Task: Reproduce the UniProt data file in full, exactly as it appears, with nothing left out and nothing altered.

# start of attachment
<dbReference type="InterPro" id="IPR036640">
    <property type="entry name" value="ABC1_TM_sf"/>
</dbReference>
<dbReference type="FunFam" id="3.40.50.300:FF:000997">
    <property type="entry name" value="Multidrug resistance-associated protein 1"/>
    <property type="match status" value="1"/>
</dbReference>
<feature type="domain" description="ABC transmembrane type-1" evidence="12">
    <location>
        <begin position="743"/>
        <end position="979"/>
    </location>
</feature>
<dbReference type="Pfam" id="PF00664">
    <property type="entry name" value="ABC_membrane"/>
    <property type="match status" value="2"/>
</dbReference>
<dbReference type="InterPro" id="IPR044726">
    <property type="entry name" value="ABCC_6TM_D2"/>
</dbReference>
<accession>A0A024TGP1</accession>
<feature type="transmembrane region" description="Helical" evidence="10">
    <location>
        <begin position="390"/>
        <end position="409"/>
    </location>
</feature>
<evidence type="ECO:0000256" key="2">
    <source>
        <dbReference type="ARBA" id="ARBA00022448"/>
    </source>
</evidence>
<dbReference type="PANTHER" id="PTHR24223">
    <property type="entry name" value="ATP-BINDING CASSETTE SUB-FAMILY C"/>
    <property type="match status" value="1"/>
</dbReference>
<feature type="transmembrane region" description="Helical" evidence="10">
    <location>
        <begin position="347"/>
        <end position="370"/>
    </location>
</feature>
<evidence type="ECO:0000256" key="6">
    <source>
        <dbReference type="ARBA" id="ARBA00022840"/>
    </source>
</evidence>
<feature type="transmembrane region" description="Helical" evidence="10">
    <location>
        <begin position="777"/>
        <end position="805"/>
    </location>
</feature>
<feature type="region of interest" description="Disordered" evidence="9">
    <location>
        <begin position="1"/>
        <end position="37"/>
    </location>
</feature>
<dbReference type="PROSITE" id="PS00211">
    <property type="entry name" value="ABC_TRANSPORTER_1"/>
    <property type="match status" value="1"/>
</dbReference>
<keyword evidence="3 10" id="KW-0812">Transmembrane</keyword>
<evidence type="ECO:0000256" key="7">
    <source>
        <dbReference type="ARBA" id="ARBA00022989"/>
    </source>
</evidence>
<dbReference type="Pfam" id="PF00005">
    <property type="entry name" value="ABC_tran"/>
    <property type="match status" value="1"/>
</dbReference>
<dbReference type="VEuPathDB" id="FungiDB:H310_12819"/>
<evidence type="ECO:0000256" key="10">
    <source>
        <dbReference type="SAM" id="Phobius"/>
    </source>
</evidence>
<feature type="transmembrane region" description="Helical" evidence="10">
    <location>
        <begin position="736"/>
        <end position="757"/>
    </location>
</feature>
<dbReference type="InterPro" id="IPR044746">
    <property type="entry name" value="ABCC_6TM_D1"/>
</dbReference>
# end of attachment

<dbReference type="InterPro" id="IPR036640">
    <property type="entry name" value="ABC1_TM_sf"/>
</dbReference>
<dbReference type="FunFam" id="3.40.50.300:FF:000997">
    <property type="entry name" value="Multidrug resistance-associated protein 1"/>
    <property type="match status" value="1"/>
</dbReference>
<feature type="domain" description="ABC transmembrane type-1" evidence="12">
    <location>
        <begin position="743"/>
        <end position="979"/>
    </location>
</feature>
<dbReference type="Pfam" id="PF00664">
    <property type="entry name" value="ABC_membrane"/>
    <property type="match status" value="2"/>
</dbReference>
<dbReference type="InterPro" id="IPR044726">
    <property type="entry name" value="ABCC_6TM_D2"/>
</dbReference>
<accession>A0A024TGP1</accession>
<feature type="transmembrane region" description="Helical" evidence="10">
    <location>
        <begin position="390"/>
        <end position="409"/>
    </location>
</feature>
<evidence type="ECO:0000256" key="2">
    <source>
        <dbReference type="ARBA" id="ARBA00022448"/>
    </source>
</evidence>
<dbReference type="PANTHER" id="PTHR24223">
    <property type="entry name" value="ATP-BINDING CASSETTE SUB-FAMILY C"/>
    <property type="match status" value="1"/>
</dbReference>
<feature type="transmembrane region" description="Helical" evidence="10">
    <location>
        <begin position="347"/>
        <end position="370"/>
    </location>
</feature>
<evidence type="ECO:0000256" key="6">
    <source>
        <dbReference type="ARBA" id="ARBA00022840"/>
    </source>
</evidence>
<feature type="transmembrane region" description="Helical" evidence="10">
    <location>
        <begin position="777"/>
        <end position="805"/>
    </location>
</feature>
<feature type="region of interest" description="Disordered" evidence="9">
    <location>
        <begin position="1"/>
        <end position="37"/>
    </location>
</feature>
<dbReference type="PROSITE" id="PS00211">
    <property type="entry name" value="ABC_TRANSPORTER_1"/>
    <property type="match status" value="1"/>
</dbReference>
<keyword evidence="3 10" id="KW-0812">Transmembrane</keyword>
<evidence type="ECO:0000256" key="7">
    <source>
        <dbReference type="ARBA" id="ARBA00022989"/>
    </source>
</evidence>
<dbReference type="Pfam" id="PF00005">
    <property type="entry name" value="ABC_tran"/>
    <property type="match status" value="1"/>
</dbReference>
<dbReference type="VEuPathDB" id="FungiDB:H310_12819"/>
<evidence type="ECO:0000256" key="10">
    <source>
        <dbReference type="SAM" id="Phobius"/>
    </source>
</evidence>
<feature type="transmembrane region" description="Helical" evidence="10">
    <location>
        <begin position="736"/>
        <end position="757"/>
    </location>
</feature>
<dbReference type="InterPro" id="IPR044746">
    <property type="entry name" value="ABCC_6TM_D1"/>
</dbReference>